Spring-Blooming Prairie and Woodland Plants

Spring-blooming prairie and woodland plants are among the first to take advantage of warmer soils and days with increasing sunshine. Even though it has been a cold and slowly developing spring, the green shoots of spring bloomers are emerging and starting to produce colorful flowers that feed early pollinators and brighten sunny to partially-shaded landscapes.

The following 16 species are some of my favorite spring prairie and open woodland plants that also serve as landscaping gems, flowering in April and May:

a. Baptisia australis var. major blue false indigo full sun
b. Callirhoe involucrata purple poppy mallow full sun
c. Clematis fremontii Fremont’s clematis full sun
d. Geum triflorum prairie smoke full sun
e. Koeleria cristata Junegrass full sun
f. Oenothera macrocarpa Missouri evening primrose full sun
g. Penstemon cobaea penstemon cobaea full sun
h. Penstemon digitalis foxglove beardtongue full sun
i. Pullsatilla patens pasque flower full sun
j. Tradescantia tharpii spiderwort full sun
k. Verbena canadensis rose verbena full sun
l. Amsonia tabernaemontana blue star part shade
m. Aquilegia canadensis columbine part shade
n. Heuchera richardsonii coral bells part shade
o. Senecio plattensis golden ragwort part shade
p. Zizia aurea golden alexander part shade

 

SpringFlowersBlogV2

There are so many benefits to be found in landscaping with native plants. They will greatly enhance the biological diversity and ecology of your yard by providing food for insect larvae and flower nectar for pollinators. Small mammals and birds feast on the abundance of available seeds. Predatory insects, birds, mammals, amphibians, and reptiles will find food in the abundance of available insects. Even the smallest of native gardens can be a mini wildlife sanctuary.

 

Black swallowtail butterfly (male). Golden alexander is a host plant for the black swallowtail caterpillar.

Native plant gardens connect us to our natural and cultural history and give us a sense of place. Even if you don’t use your home landscape today as your grocery store, home improvement store, and pharmacy, Plains Indians and European settlers certainly did not too long ago. The plants and animals of the prairie were critically important to human survival.

The deep roots and unique traits of native plants make them very adaptable to our Kansas climate and provide sensible and sustainable landscaping. Once established, these plants need little to no supplemental water and require no fertilizers, herbicides or pesticides if properly matched to the site.

Even if you are only interested in colorful garden eye candy, this list of spring flowering native plants will provide a beautiful array of flowers to brighten your spring landscape. You can find these plants at our FloraKansas Plant Festival!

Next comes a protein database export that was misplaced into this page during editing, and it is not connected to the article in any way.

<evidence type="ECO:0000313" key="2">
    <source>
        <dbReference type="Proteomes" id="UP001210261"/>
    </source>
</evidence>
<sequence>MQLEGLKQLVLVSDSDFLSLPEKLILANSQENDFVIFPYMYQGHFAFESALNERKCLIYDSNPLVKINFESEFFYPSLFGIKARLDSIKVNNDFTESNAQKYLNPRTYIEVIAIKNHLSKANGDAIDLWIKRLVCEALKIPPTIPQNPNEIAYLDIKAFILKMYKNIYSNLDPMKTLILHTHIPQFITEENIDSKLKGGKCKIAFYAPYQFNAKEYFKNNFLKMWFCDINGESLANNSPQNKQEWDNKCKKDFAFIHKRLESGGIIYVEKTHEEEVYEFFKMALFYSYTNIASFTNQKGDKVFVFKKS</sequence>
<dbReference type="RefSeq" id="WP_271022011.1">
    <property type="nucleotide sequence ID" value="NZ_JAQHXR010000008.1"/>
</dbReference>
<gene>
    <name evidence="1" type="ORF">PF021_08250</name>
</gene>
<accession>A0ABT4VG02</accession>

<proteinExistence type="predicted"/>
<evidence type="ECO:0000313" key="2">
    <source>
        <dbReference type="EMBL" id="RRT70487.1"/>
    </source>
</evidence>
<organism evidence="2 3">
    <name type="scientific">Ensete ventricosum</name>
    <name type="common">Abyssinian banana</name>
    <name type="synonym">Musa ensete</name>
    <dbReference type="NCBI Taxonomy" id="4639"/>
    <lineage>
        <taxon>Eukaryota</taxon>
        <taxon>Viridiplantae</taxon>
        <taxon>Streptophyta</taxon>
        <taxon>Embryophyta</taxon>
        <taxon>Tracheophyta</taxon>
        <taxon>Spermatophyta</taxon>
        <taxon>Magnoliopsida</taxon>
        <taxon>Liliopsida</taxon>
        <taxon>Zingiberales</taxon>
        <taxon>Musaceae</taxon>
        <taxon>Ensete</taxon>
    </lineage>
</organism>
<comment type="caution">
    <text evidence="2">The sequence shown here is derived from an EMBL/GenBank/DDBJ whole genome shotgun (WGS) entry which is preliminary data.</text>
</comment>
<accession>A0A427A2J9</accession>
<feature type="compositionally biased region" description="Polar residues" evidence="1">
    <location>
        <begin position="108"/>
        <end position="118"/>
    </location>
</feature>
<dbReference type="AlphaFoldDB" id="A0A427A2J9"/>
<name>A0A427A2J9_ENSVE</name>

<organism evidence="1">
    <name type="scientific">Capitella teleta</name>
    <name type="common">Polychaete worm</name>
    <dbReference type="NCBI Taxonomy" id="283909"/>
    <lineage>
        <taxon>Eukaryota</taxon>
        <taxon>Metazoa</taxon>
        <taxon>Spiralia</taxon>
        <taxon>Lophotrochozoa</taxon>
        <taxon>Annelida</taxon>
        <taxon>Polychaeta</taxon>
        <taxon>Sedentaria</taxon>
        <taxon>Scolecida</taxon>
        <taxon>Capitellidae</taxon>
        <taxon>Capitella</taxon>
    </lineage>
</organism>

Photo Credits

 

Landscape Scale Prairie Gardening – Thinking Bigger

If you follow our blog, you are probably thinking about creating a prairie garden, are in the process of creating one, or have already done so. One of the reasons you might be participating in this enjoyable ritual is because you want to increase wildlife habitat for insects, birds, small mammals, amphibians, and reptiles in your home landscape. Indeed, if you increase native plant diversity in your landscape, you will attract more wildlife.

I want you to consider going a step further and thinking about how your landscape, which is increasing in biological diversity through your prairie gardening habits, relates to the greater landscape of your neighborhood. The study of landscape ecology tells us that ecological function generally improves as you increase the size and diversity of a particular ecosystem. For example, three landowners in succession creating prairie gardens will create more storm-water holding capacity and wildlife attraction than only one of those landowners doing so. And if those three adjacent landowners happen to be situated next to a stream, a park, a hay meadow on the edge of town, etc., the ecological function of those combined green spaces will increase.

In her 1993 book Noah’s Garden: Restoring the Ecology of Our Own Back Yards, Sara Stein tells inspiring stories about how she converted from traditional chemical and water-intensive suburban landscaping to a style that included more native plants, more habitat for wildlife and more connectivity with other green spaces. She promotes contiguous greenway corridors that allow for greater wildlife diversity and freer migration through urban areas. This was a very influential book that helped push me toward the pursuit of an advanced degree in ecological restoration.